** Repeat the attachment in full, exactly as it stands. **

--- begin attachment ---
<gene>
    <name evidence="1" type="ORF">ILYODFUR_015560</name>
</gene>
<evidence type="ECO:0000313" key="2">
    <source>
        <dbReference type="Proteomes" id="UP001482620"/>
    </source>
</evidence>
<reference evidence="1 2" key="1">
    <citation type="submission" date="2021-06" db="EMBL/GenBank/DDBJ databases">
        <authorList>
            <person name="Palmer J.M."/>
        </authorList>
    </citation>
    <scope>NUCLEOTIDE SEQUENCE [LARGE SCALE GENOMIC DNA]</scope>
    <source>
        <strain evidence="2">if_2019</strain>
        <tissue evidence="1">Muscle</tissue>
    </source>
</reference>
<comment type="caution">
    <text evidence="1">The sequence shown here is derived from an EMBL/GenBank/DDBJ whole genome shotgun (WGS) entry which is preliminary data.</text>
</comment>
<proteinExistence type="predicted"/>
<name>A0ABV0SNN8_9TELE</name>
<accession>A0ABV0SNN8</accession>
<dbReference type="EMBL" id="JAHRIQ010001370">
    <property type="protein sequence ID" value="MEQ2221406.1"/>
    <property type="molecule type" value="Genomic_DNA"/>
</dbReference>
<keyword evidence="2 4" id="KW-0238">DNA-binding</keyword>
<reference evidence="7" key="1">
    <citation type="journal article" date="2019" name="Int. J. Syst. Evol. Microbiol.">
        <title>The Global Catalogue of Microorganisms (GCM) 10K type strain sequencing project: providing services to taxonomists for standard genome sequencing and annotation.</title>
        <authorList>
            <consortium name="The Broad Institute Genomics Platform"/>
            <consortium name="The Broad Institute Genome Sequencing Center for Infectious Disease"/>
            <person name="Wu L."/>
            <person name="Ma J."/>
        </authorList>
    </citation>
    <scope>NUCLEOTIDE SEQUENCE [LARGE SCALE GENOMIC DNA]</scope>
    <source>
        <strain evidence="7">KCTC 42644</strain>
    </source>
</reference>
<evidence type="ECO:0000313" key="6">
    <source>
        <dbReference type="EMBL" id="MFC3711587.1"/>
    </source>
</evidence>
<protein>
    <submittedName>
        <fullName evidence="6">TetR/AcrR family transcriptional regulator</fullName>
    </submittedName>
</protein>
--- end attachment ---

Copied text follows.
<gene>
    <name evidence="1" type="ORF">ILYODFUR_015560</name>
</gene>
<evidence type="ECO:0000313" key="2">
    <source>
        <dbReference type="Proteomes" id="UP001482620"/>
    </source>
</evidence>
<reference evidence="1 2" key="1">
    <citation type="submission" date="2021-06" db="EMBL/GenBank/DDBJ databases">
        <authorList>
            <person name="Palmer J.M."/>
        </authorList>
    </citation>
    <scope>NUCLEOTIDE SEQUENCE [LARGE SCALE GENOMIC DNA]</scope>
    <source>
        <strain evidence="2">if_2019</strain>
        <tissue evidence="1">Muscle</tissue>
    </source>
</reference>
<comment type="caution">
    <text evidence="1">The sequence shown here is derived from an EMBL/GenBank/DDBJ whole genome shotgun (WGS) entry which is preliminary data.</text>
</comment>
<proteinExistence type="predicted"/>
<name>A0ABV0SNN8_9TELE</name>
<accession>A0ABV0SNN8</accession>
<dbReference type="EMBL" id="JAHRIQ010001370">
    <property type="protein sequence ID" value="MEQ2221406.1"/>
    <property type="molecule type" value="Genomic_DNA"/>
</dbReference>
<keyword evidence="2 4" id="KW-0238">DNA-binding</keyword>
<reference evidence="7" key="1">
    <citation type="journal article" date="2019" name="Int. J. Syst. Evol. Microbiol.">
        <title>The Global Catalogue of Microorganisms (GCM) 10K type strain sequencing project: providing services to taxonomists for standard genome sequencing and annotation.</title>
        <authorList>
            <consortium name="The Broad Institute Genomics Platform"/>
            <consortium name="The Broad Institute Genome Sequencing Center for Infectious Disease"/>
            <person name="Wu L."/>
            <person name="Ma J."/>
        </authorList>
    </citation>
    <scope>NUCLEOTIDE SEQUENCE [LARGE SCALE GENOMIC DNA]</scope>
    <source>
        <strain evidence="7">KCTC 42644</strain>
    </source>
</reference>
<evidence type="ECO:0000313" key="6">
    <source>
        <dbReference type="EMBL" id="MFC3711587.1"/>
    </source>
</evidence>
<protein>
    <submittedName>
        <fullName evidence="6">TetR/AcrR family transcriptional regulator</fullName>
    </submittedName>
</protein>